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A handwritten will usually doesn't go far enough

When people are scrambling to enjoy the last bit of summer, they might be intending to get around to making or revising their will. In the mean time, they might scribble on a pad of paper who in the family should get certain possession if anything were to happen to them. This might serve as a temporary solution and give some reassurance to people who don't have time for estate planning, but there are a few things with handwritten wills that might cause issues if a person dies.

Many people don't use proper wording when writing their own handwritten will. These wills are generally not witnessed and might not be specific enough for a person's estate. Some estates are complex and proper wording of a will can ensure the right assets go to the correct person.

Not only should a person make sure their will is updated, but other beneficiary designations on other financial assets, such as retirement accounts. Many times people fail to update their beneficiaries and sometimes they might no longer be the beneficiaries a person wants. If an estate is especially large, other estate planning documents might be useful in helping accomplish a person's wishes.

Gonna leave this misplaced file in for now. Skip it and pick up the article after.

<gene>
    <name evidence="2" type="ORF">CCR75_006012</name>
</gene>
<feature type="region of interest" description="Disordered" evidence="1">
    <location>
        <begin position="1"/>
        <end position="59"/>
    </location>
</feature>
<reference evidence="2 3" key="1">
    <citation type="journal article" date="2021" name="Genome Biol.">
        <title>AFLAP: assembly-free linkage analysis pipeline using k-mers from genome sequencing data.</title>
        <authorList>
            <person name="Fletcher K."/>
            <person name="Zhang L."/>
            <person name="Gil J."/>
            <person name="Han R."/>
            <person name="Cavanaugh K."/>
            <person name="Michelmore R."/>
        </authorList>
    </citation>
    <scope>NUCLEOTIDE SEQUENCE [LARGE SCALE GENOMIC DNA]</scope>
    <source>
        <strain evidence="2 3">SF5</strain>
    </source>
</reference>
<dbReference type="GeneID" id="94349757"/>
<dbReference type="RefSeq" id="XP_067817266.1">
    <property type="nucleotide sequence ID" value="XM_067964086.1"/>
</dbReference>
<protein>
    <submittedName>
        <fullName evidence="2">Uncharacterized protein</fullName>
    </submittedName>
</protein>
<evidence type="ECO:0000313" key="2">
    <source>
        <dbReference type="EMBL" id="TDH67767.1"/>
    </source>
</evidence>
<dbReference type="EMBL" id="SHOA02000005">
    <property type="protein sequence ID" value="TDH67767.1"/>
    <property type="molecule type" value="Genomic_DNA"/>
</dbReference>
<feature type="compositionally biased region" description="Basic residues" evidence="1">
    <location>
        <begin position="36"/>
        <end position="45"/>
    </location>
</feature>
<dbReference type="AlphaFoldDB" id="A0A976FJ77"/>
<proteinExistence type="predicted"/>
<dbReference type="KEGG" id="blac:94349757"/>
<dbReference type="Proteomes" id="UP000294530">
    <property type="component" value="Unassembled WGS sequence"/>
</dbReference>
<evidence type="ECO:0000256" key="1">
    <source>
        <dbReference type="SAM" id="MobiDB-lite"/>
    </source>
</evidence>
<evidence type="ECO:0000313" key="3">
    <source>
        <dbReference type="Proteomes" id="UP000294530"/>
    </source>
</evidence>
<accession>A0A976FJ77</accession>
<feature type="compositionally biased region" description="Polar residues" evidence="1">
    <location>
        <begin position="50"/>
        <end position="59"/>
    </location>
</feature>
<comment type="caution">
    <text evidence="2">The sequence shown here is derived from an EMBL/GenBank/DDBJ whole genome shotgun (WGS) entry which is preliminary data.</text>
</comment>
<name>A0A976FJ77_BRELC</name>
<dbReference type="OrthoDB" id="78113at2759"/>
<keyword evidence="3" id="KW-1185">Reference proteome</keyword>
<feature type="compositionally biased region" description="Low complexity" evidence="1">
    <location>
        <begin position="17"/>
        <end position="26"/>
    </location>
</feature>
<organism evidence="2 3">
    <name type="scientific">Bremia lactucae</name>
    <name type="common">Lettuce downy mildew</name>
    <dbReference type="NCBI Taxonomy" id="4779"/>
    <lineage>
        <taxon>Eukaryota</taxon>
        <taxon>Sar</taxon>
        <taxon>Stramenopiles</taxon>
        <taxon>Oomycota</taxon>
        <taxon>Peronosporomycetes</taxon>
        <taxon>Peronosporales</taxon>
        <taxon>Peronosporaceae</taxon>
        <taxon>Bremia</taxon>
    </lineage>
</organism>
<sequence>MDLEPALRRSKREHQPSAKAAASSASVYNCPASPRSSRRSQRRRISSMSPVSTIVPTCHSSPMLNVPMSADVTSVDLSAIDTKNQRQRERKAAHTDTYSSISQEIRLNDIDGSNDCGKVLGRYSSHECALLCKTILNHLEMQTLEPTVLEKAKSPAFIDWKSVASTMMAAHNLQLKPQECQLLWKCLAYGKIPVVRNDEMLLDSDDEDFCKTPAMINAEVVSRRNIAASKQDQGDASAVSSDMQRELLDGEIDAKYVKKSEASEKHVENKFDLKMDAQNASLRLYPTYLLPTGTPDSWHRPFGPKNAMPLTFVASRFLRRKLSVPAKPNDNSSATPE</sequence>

An estate planning attorney can help families plan their wishes. Proper documents that aren't hand written can help ensure assets are transferred effectively and smoothly. It might also be wise to check your estate planning documents and beneficiary designations periodically to make sure they still work for and fit your desired plan.

Source: Lake County News, "Estate Planning: Did you plan your vacation better than your estate?," Dennis Fordham, July 14, 2012

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